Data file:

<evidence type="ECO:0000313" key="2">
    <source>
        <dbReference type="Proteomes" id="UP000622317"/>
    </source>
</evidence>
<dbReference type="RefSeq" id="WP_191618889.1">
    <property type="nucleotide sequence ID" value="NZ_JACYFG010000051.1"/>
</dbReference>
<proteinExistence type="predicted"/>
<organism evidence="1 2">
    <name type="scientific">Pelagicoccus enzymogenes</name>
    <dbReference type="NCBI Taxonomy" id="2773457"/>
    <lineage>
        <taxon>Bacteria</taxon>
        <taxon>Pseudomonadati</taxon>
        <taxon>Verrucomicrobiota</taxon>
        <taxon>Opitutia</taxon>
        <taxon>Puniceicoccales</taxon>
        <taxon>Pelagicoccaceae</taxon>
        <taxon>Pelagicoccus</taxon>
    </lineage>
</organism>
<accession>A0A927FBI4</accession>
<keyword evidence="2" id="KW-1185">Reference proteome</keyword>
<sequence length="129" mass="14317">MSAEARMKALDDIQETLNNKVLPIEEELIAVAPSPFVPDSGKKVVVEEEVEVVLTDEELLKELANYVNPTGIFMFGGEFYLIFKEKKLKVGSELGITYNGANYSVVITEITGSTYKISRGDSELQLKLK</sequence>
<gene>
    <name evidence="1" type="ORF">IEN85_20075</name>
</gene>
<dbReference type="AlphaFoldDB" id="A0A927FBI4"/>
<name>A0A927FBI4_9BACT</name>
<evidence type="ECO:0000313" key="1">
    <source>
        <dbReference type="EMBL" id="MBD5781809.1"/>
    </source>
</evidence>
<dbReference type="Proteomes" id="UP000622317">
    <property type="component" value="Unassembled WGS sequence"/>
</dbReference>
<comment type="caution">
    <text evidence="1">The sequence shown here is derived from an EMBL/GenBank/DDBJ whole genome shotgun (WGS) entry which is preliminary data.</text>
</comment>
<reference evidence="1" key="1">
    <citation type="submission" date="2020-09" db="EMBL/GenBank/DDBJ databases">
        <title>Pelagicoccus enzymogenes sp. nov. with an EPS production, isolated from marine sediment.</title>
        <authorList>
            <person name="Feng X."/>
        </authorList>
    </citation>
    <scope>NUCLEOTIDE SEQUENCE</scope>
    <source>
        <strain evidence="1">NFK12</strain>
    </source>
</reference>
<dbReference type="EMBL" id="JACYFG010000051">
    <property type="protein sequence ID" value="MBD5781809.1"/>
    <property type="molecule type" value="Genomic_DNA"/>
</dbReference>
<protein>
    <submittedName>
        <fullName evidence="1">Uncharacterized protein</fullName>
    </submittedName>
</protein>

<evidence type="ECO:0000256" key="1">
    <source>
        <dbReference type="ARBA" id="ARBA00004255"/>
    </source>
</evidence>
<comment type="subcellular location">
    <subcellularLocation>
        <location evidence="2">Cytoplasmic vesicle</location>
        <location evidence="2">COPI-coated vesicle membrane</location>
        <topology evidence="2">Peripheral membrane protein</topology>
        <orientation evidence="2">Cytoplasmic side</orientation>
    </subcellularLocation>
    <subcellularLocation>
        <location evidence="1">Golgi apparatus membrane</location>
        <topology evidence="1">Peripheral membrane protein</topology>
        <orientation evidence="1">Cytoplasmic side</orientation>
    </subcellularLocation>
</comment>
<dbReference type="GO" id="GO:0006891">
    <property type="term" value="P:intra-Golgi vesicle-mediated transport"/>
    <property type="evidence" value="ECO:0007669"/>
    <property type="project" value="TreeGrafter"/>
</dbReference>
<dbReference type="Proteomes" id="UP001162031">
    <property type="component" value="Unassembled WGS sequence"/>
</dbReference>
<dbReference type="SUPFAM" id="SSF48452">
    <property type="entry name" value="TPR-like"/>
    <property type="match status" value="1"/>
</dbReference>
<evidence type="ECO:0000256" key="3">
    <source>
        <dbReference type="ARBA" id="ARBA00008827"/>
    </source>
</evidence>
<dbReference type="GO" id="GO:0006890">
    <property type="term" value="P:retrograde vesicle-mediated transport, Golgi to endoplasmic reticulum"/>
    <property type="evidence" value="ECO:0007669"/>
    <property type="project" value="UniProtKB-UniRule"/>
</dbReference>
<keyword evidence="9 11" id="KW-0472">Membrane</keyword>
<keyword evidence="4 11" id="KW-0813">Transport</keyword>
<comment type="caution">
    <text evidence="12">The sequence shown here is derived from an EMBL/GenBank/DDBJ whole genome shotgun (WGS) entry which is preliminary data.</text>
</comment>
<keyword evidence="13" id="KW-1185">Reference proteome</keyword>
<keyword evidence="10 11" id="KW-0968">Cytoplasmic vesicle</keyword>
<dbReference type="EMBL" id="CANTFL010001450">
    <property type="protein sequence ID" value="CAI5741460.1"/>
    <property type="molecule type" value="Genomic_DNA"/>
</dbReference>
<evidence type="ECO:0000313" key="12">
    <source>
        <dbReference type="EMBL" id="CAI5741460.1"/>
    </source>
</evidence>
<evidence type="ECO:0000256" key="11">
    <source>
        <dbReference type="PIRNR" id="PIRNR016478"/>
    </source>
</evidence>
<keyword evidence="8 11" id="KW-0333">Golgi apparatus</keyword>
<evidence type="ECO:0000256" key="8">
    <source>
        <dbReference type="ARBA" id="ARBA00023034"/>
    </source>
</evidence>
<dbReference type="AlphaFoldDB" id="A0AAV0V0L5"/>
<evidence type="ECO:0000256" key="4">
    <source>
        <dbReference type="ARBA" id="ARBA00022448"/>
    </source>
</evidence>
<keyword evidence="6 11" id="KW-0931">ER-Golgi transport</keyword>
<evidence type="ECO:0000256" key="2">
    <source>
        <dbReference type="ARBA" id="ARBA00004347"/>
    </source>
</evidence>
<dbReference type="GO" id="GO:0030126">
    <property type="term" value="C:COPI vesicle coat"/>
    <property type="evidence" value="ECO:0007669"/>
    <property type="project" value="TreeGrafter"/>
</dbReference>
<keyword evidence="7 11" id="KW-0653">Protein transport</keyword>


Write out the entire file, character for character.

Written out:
<evidence type="ECO:0000313" key="2">
    <source>
        <dbReference type="Proteomes" id="UP000622317"/>
    </source>
</evidence>
<dbReference type="RefSeq" id="WP_191618889.1">
    <property type="nucleotide sequence ID" value="NZ_JACYFG010000051.1"/>
</dbReference>
<proteinExistence type="predicted"/>
<organism evidence="1 2">
    <name type="scientific">Pelagicoccus enzymogenes</name>
    <dbReference type="NCBI Taxonomy" id="2773457"/>
    <lineage>
        <taxon>Bacteria</taxon>
        <taxon>Pseudomonadati</taxon>
        <taxon>Verrucomicrobiota</taxon>
        <taxon>Opitutia</taxon>
        <taxon>Puniceicoccales</taxon>
        <taxon>Pelagicoccaceae</taxon>
        <taxon>Pelagicoccus</taxon>
    </lineage>
</organism>
<accession>A0A927FBI4</accession>
<keyword evidence="2" id="KW-1185">Reference proteome</keyword>
<sequence length="129" mass="14317">MSAEARMKALDDIQETLNNKVLPIEEELIAVAPSPFVPDSGKKVVVEEEVEVVLTDEELLKELANYVNPTGIFMFGGEFYLIFKEKKLKVGSELGITYNGANYSVVITEITGSTYKISRGDSELQLKLK</sequence>
<gene>
    <name evidence="1" type="ORF">IEN85_20075</name>
</gene>
<dbReference type="AlphaFoldDB" id="A0A927FBI4"/>
<name>A0A927FBI4_9BACT</name>
<evidence type="ECO:0000313" key="1">
    <source>
        <dbReference type="EMBL" id="MBD5781809.1"/>
    </source>
</evidence>
<dbReference type="Proteomes" id="UP000622317">
    <property type="component" value="Unassembled WGS sequence"/>
</dbReference>
<comment type="caution">
    <text evidence="1">The sequence shown here is derived from an EMBL/GenBank/DDBJ whole genome shotgun (WGS) entry which is preliminary data.</text>
</comment>
<reference evidence="1" key="1">
    <citation type="submission" date="2020-09" db="EMBL/GenBank/DDBJ databases">
        <title>Pelagicoccus enzymogenes sp. nov. with an EPS production, isolated from marine sediment.</title>
        <authorList>
            <person name="Feng X."/>
        </authorList>
    </citation>
    <scope>NUCLEOTIDE SEQUENCE</scope>
    <source>
        <strain evidence="1">NFK12</strain>
    </source>
</reference>
<dbReference type="EMBL" id="JACYFG010000051">
    <property type="protein sequence ID" value="MBD5781809.1"/>
    <property type="molecule type" value="Genomic_DNA"/>
</dbReference>
<protein>
    <submittedName>
        <fullName evidence="1">Uncharacterized protein</fullName>
    </submittedName>
</protein>

<evidence type="ECO:0000256" key="1">
    <source>
        <dbReference type="ARBA" id="ARBA00004255"/>
    </source>
</evidence>
<comment type="subcellular location">
    <subcellularLocation>
        <location evidence="2">Cytoplasmic vesicle</location>
        <location evidence="2">COPI-coated vesicle membrane</location>
        <topology evidence="2">Peripheral membrane protein</topology>
        <orientation evidence="2">Cytoplasmic side</orientation>
    </subcellularLocation>
    <subcellularLocation>
        <location evidence="1">Golgi apparatus membrane</location>
        <topology evidence="1">Peripheral membrane protein</topology>
        <orientation evidence="1">Cytoplasmic side</orientation>
    </subcellularLocation>
</comment>
<dbReference type="GO" id="GO:0006891">
    <property type="term" value="P:intra-Golgi vesicle-mediated transport"/>
    <property type="evidence" value="ECO:0007669"/>
    <property type="project" value="TreeGrafter"/>
</dbReference>
<dbReference type="Proteomes" id="UP001162031">
    <property type="component" value="Unassembled WGS sequence"/>
</dbReference>
<dbReference type="SUPFAM" id="SSF48452">
    <property type="entry name" value="TPR-like"/>
    <property type="match status" value="1"/>
</dbReference>
<evidence type="ECO:0000256" key="3">
    <source>
        <dbReference type="ARBA" id="ARBA00008827"/>
    </source>
</evidence>
<dbReference type="GO" id="GO:0006890">
    <property type="term" value="P:retrograde vesicle-mediated transport, Golgi to endoplasmic reticulum"/>
    <property type="evidence" value="ECO:0007669"/>
    <property type="project" value="UniProtKB-UniRule"/>
</dbReference>
<keyword evidence="9 11" id="KW-0472">Membrane</keyword>
<keyword evidence="4 11" id="KW-0813">Transport</keyword>
<comment type="caution">
    <text evidence="12">The sequence shown here is derived from an EMBL/GenBank/DDBJ whole genome shotgun (WGS) entry which is preliminary data.</text>
</comment>
<keyword evidence="13" id="KW-1185">Reference proteome</keyword>
<keyword evidence="10 11" id="KW-0968">Cytoplasmic vesicle</keyword>
<dbReference type="EMBL" id="CANTFL010001450">
    <property type="protein sequence ID" value="CAI5741460.1"/>
    <property type="molecule type" value="Genomic_DNA"/>
</dbReference>
<evidence type="ECO:0000313" key="12">
    <source>
        <dbReference type="EMBL" id="CAI5741460.1"/>
    </source>
</evidence>
<evidence type="ECO:0000256" key="11">
    <source>
        <dbReference type="PIRNR" id="PIRNR016478"/>
    </source>
</evidence>
<keyword evidence="8 11" id="KW-0333">Golgi apparatus</keyword>
<evidence type="ECO:0000256" key="8">
    <source>
        <dbReference type="ARBA" id="ARBA00023034"/>
    </source>
</evidence>
<dbReference type="AlphaFoldDB" id="A0AAV0V0L5"/>
<evidence type="ECO:0000256" key="4">
    <source>
        <dbReference type="ARBA" id="ARBA00022448"/>
    </source>
</evidence>
<keyword evidence="6 11" id="KW-0931">ER-Golgi transport</keyword>
<evidence type="ECO:0000256" key="2">
    <source>
        <dbReference type="ARBA" id="ARBA00004347"/>
    </source>
</evidence>
<dbReference type="GO" id="GO:0030126">
    <property type="term" value="C:COPI vesicle coat"/>
    <property type="evidence" value="ECO:0007669"/>
    <property type="project" value="TreeGrafter"/>
</dbReference>
<keyword evidence="7 11" id="KW-0653">Protein transport</keyword>